As they struggled, they had so much less going for them than we do. Far less education. Way less money. None of our modern means of communication. Yet they rose up against the same kind of unbridled corporate power and corrupt politics that have visited us again. And they beat them. And in so doing, they gave us a great inheritance. They made this special place, known from coast to coast for the better part of a century as a beacon of clean, open and honest government.

We have managed to squander much of our inheritance. But what is done is done. We now have a choice to make. We can let this be the final chapter in our story, or we can write a new one. To those who say it can't be done, I say this: It already has been done. We don't have to make history. We only need to repeat it.

We face nothing today that hasn't been faced and conquered before, right on the very soil we stand on. Nothing, with the possible exception of thoroughly colonized minds.

Friday, April 16, 2010

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Monday, April 12, 2010

Citizens United For Poetic Justice

Note to Citizens United: It's generally wise to be careful what you wish for.

You didn't much like it when we started a protest of the recent U.S. Supreme Court ruling on election financing in the case known as Citizens United v. Federal Election Commission and called it "Citizens United Against Citizens United." You considered our effort trademark infringement and sent us a letter demanding that we cease and desist immediately. Not wanting to encourage frivolous litigation, we happily changed the name of our protest to United Citizens Against Citizens United.

You would have been better off if you'd left well enough alone. The stink you raised inspired hundreds more to join our Facebook group and sign our online petition. And then not long after we dropped the phrase we coined in favor of another that says the same darn thing and is a palindrome to boot, another group snatched up the original.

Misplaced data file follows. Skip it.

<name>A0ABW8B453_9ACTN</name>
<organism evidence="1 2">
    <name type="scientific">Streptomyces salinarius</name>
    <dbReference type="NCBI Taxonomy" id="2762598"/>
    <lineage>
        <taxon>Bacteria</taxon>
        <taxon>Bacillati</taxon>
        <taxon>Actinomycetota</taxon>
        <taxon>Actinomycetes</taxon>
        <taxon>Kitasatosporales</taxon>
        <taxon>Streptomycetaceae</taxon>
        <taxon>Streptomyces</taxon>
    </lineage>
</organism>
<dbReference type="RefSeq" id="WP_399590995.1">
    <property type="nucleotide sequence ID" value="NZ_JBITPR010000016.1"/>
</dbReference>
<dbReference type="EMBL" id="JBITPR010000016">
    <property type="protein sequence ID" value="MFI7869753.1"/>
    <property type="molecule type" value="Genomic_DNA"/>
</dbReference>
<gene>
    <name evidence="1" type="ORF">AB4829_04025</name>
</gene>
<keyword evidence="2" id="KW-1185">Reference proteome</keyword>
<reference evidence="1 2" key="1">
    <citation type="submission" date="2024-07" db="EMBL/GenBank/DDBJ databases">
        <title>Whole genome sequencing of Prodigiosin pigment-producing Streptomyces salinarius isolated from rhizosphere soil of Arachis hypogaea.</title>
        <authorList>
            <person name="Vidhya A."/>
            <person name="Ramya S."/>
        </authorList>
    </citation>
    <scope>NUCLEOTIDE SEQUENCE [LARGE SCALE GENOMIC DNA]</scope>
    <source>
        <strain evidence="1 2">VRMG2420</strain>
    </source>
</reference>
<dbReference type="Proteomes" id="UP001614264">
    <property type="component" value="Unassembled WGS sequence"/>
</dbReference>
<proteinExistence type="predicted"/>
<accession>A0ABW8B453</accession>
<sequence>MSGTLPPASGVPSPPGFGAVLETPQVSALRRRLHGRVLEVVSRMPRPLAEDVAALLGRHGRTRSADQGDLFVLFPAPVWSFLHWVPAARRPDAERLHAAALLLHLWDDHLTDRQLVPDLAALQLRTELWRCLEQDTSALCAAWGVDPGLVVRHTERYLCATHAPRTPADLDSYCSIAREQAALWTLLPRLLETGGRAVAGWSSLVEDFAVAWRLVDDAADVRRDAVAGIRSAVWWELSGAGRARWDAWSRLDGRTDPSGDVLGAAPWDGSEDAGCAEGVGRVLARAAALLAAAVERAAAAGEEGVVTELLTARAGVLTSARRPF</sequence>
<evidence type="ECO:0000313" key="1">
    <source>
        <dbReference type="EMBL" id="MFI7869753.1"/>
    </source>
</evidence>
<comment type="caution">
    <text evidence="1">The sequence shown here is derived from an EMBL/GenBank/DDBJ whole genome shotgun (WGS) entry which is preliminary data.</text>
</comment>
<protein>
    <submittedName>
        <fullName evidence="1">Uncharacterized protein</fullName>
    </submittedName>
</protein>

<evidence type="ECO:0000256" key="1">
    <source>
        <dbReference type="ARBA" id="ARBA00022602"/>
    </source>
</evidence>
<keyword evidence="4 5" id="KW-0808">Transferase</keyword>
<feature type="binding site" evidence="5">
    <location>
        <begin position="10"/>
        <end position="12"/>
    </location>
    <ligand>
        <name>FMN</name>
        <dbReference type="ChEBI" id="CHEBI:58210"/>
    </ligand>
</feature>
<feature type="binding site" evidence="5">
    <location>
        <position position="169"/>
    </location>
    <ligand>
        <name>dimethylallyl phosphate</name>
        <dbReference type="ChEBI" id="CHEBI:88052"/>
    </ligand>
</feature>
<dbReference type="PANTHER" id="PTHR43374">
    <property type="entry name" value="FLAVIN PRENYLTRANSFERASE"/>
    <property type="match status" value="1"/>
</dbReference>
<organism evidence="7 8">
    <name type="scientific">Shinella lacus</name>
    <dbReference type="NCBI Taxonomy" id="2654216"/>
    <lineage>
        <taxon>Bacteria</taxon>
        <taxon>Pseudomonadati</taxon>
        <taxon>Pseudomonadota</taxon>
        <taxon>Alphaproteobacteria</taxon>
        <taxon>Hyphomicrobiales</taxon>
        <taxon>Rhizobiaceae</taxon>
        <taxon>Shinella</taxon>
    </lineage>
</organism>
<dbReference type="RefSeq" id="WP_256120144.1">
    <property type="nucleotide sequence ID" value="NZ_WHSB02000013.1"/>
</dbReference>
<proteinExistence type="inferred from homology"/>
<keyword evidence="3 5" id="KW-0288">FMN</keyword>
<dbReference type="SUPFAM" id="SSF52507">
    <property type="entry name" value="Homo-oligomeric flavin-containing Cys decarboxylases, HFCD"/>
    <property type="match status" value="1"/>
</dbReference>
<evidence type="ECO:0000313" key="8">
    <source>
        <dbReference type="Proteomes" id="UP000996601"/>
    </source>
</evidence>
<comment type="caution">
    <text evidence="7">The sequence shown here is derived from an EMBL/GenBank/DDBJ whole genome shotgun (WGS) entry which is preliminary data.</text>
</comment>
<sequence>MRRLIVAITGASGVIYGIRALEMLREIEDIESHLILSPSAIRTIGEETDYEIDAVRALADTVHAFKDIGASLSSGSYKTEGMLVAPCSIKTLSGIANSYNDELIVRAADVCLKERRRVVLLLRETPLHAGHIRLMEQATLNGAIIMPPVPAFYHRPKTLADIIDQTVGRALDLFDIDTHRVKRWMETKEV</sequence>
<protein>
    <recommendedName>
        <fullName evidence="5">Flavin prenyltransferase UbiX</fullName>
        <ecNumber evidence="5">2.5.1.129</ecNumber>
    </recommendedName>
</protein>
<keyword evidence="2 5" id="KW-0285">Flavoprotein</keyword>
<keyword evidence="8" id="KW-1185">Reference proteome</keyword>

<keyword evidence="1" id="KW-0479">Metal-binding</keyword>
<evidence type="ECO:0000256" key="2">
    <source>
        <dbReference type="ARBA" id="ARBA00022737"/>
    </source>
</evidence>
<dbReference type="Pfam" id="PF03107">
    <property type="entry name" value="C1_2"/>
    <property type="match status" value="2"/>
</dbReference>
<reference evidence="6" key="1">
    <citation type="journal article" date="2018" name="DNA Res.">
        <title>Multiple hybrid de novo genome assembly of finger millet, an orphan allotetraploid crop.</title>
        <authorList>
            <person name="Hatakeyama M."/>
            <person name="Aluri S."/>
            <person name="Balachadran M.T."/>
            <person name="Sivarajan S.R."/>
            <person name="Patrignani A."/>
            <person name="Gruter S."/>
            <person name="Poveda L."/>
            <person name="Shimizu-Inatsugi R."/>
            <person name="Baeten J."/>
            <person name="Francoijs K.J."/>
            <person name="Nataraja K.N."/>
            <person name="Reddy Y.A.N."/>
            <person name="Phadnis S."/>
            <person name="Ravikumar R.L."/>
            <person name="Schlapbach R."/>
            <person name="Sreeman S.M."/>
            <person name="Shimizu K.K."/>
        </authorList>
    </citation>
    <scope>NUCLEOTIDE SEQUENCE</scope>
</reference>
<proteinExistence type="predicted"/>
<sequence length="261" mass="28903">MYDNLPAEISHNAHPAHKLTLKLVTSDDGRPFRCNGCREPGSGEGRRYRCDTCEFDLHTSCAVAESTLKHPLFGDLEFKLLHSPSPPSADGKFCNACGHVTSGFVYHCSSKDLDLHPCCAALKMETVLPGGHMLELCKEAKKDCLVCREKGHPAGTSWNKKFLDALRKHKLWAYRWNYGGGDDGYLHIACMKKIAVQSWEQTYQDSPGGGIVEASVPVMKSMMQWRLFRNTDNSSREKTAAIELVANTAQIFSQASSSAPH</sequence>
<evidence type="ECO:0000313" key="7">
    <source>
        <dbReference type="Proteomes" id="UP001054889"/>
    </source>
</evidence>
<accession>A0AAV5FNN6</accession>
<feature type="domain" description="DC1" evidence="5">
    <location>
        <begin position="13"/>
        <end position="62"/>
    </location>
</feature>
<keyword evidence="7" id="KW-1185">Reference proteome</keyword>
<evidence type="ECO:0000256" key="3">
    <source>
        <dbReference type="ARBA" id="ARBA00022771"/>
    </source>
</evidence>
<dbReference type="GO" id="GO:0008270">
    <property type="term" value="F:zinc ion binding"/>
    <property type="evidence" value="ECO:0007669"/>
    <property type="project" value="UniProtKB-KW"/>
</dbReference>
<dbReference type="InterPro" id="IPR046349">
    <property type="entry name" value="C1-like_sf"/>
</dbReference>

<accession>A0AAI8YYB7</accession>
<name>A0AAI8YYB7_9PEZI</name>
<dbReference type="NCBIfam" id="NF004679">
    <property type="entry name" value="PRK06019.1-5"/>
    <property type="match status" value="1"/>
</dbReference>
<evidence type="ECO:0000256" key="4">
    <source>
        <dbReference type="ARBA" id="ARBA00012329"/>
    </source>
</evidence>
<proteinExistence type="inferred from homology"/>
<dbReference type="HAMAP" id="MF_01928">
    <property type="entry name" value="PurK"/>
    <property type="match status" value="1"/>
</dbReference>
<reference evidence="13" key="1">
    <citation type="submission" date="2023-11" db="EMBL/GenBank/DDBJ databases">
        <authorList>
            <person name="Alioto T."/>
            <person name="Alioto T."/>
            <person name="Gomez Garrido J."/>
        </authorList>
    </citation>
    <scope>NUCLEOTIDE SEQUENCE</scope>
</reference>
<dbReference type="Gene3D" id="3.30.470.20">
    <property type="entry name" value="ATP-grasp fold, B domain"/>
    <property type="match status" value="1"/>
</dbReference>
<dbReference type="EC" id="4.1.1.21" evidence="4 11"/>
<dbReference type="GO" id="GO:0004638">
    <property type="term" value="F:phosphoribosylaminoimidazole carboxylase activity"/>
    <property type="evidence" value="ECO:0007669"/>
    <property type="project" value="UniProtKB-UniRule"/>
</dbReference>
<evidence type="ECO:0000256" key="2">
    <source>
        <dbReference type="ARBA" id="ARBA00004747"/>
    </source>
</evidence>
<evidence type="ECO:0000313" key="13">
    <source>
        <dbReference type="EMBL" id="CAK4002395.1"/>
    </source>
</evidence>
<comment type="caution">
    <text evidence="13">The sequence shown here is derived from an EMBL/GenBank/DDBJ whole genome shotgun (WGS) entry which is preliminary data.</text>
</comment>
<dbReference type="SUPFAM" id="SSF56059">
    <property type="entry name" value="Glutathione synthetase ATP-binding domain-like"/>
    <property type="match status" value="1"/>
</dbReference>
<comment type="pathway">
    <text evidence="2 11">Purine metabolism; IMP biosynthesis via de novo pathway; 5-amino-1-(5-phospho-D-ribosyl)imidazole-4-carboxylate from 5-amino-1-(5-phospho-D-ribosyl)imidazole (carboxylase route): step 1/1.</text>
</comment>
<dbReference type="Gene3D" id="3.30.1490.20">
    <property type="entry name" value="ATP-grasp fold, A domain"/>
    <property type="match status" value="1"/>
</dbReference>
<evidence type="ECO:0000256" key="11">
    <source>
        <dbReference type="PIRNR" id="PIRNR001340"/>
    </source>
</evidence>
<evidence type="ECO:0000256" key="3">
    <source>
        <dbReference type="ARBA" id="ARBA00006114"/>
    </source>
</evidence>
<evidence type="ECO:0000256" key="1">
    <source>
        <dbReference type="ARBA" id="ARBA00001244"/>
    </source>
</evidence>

Part of me wants to say "serves you right." Another part needs to say "thanks."

Tuesday, April 06, 2010

AT&T Pushing More Deregulation

Proposals to sharply reduce state regulation of telephone companies so they would no longer have to receive approval to raise their rates, among other things, could be considered by the legislature before it adjourns the 2009-10 floor session later this month.

Backers of the bills include telecom giant AT&T - which reportedly helped write the legislation - and the cable industry, while opponents include smaller telecommunications companies, grocers, municipal electric utilities, the AFL-CIO, Citizens Utility Board and the Communications Workers of America.

AT&T and the cable industry have contributed $506,974 to candidates for statewide office and the legislature since 2003. Opponents of the measures contributed $643,193 to state candidates from 2003 through 2009.

Business interests, which are split on the measures, contributed $7.25 million candidates during the seven-year period.

The proposals, Assembly Bill 696 and Senate Bill 469, would give AT&T and other telephone companies the option of no longer being classified as telecommunications utilities. That means they would no longer have to receive approval from the state Public Service Commission to change their rates and they would not have to report profit and expense information to the agency. The measures also would strip the PSC's authority over consumer complaints about telephone service and telecoms also would not be required to provide land line service to all parts of the state.

Supporters of the measures argue they would create more options and improve prices through increased competition. The bill was sponsored by Democratic Senator Jeff Plale and Democratic Representative Josh Zepnick, both of Milwaukee.

Plale has received more campaign contributions from AT&T and the cable industry than any other legislative Democrat and ranks third among all of the 132 legislators for contributions by cable providers and the telecom giant. AT&T contributed $4,000 and the cable industry $6,446 to Plale from 2003 through 2009. Zepnick received $1,400 from cable providers and AT&T during the period.

The latest proposals come shortly after AT&T tapped Plale for a 2008 law that deregulated the cable industry and helped make it cheaper, easier and faster for AT&T to provide video products.

The law's supporters argued deregulation would lower costs and increase competition but a legislative audit released last December showed basic cable rates rose an average 21 percent in 2008 and 2009.